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  #211  
Old 10-30-2012, 12:55 AM
palehozenychicty palehozenychicty is offline
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Originally Posted by TDog View Post
I believe the Giants were significantly better than the Tigers. I belived that in late August. I believed it in September when the Tigers sadly were barely good enough to beat out the White Sox. I also believed the Tigers were clearly better than the Yankees. Two years ago, I thought the difference between the Giants and the Rangers was closer, but the Giants won that series 4-1, and the Rangers didn't have a long-layoff excuse.

I don't believe there is a big difference between leagues right now in that I don't believe the AL is domant over the NL or the NL has acheived dominamce over the AL. The AL held an edge over the NL in interleague play, but seven of the 14 AL teams were no better than .500 against the NL with a wildly unbalanced interleague schedule.

One difference between the leagues is that I see the top teams in the National League being tougher than the top teams in the American League, although the bottom teams in the American League are far more competitive than the bottom teams in the National League. Granted, the Nationals needed more pitching in the postseason, but the NL postseason had a stronger group of teams. But when I look at the Twins, Indians, Red Sox and Blue Jays, I think they were clearly better this year than the than the Astros, Cubs, Rockies and Marlins.

It isn't that the AL is the major of the two major leagues, as it may have seemed in the middle of the last decade. It's that there are more very good teams in the AL and a much smaller difference between top and bottom, which may be mitigated net year by the NL sending their worst team to the AL's most competitive division.

It is also true that good teams grow during the season. The Giants weren't just a hot team as the Cardinals would have been if they made it to the World Series. The Giants were a team that came together in August, a first-place team that kicked it into high gear when they lost the NL's leading hitter, who was having an outstanding defensive season. If you were following the Giants in April, you would have seen a team with inconsistent pitching that couldn't catch the ball. They committed 25 errors in their first 21 games. But they kept tweaking and improving.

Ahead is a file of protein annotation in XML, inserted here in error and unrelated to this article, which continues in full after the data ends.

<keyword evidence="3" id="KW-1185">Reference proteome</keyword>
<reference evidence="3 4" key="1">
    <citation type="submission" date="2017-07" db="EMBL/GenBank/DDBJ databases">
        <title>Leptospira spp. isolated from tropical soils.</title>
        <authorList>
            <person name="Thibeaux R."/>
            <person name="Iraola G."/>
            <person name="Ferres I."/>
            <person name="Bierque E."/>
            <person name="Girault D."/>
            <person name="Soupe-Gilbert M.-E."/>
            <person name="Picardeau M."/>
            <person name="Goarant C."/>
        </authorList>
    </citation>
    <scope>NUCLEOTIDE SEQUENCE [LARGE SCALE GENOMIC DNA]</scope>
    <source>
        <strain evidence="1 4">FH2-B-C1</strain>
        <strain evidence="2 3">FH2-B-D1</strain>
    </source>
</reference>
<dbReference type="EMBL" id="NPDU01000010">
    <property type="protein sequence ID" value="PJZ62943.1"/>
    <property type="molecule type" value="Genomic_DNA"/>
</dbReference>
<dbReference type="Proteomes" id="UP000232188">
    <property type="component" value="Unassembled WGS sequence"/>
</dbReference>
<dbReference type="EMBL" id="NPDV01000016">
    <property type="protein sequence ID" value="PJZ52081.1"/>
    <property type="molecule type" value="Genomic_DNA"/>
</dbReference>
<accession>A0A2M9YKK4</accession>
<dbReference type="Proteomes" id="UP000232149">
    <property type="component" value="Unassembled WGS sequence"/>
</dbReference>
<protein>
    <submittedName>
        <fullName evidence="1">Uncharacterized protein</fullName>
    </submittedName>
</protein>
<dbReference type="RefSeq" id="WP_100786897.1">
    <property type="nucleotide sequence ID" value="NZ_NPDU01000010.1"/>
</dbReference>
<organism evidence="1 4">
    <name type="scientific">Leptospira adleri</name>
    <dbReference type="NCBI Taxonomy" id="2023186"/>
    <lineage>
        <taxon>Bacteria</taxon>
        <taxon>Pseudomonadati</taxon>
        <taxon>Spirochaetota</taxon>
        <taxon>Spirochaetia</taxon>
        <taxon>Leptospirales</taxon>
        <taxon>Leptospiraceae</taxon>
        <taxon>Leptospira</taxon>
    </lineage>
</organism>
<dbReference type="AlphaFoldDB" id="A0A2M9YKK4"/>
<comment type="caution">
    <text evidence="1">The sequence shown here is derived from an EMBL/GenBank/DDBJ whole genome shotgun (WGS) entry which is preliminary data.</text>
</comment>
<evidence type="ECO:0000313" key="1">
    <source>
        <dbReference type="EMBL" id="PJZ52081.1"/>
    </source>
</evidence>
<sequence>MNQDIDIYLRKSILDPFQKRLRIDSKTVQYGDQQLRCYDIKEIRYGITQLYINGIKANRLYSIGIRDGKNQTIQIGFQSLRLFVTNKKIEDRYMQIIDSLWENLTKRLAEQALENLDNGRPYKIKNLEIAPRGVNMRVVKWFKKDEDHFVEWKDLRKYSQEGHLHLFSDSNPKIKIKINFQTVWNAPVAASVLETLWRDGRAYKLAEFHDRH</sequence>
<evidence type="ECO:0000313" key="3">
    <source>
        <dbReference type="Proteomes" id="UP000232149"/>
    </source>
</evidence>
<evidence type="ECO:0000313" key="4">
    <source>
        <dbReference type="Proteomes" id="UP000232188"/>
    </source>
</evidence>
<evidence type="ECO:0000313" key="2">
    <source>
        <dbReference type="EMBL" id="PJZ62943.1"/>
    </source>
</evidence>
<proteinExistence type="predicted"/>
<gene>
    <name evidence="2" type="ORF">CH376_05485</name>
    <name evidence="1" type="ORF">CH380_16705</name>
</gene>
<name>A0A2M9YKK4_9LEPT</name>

I don't think the Tigers' layoff made any difference. It allowed them to set up their rotation and establish what everyone believed to be superior pitching matchups. And it provided them with an excuse.
Indeed. I also believe that the Tigers' lack of overall depth caught up to them. They took bad approaches at the plate and their fundamental play in the field was deeply flawed. How in the world could you send Prince Fielder home on a rally with no outs? C'mon.

You could see once Verlander got hit hard that they had no chance.
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  #212  
Old 11-01-2012, 09:32 PM
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  #213  
Old 11-02-2012, 07:41 AM
Golden Sox Golden Sox is offline
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Default The Detroit Tigers

After the Tigers stunk up the 2006 World Series, I didn't think they would do the same thing in the 2012 World Series. I was wrong, they were just as bad this year. Lets hope we have seen the last of them in the World Series.
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  #214  
Old 11-21-2012, 09:48 PM
cub killer cub killer is offline
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Originally Posted by doublem23 View Post
The White Sox were also significantly better than the Astros. But come on, the Tigers went from scoring 4 RPG in the ALDS and ALCS to going on a 20-inning shut out streak in the World Series? If you want to believe the Giants were just that dominant on the mound, that's fine, but I think it's pretty clear the lay-off hurt Detroit. Anyone who would argue that a week-long layoff in a sport of such routine like baseball is just completely out of their mind.



That's fine, except that a baseball season is longer than a week. Sure, it's great that the Cardinals and Giants looked nice last week. There were a couple of weeks this summer when the Sox looked like legitimate contenders in the American League. Unfortunately, a baseball season is a 6-month marathon. It's pretty clear that the Rangers and Yankees were probably the best teams in baseball that just couldn't finish this year; Texas because their injury problems and getting caught by a red hot A's team and the Yankees because they probably ran out of gas from that crazy pennant chase in the East. But that's just baseball, rarely does the best team in the league win the World Series. I think you could replay the 2012 season 100 times and you'd probably end up with at least 5-10 different teams who could win a championship and probably most would win more often than the Giants. Lucky for them this was their year.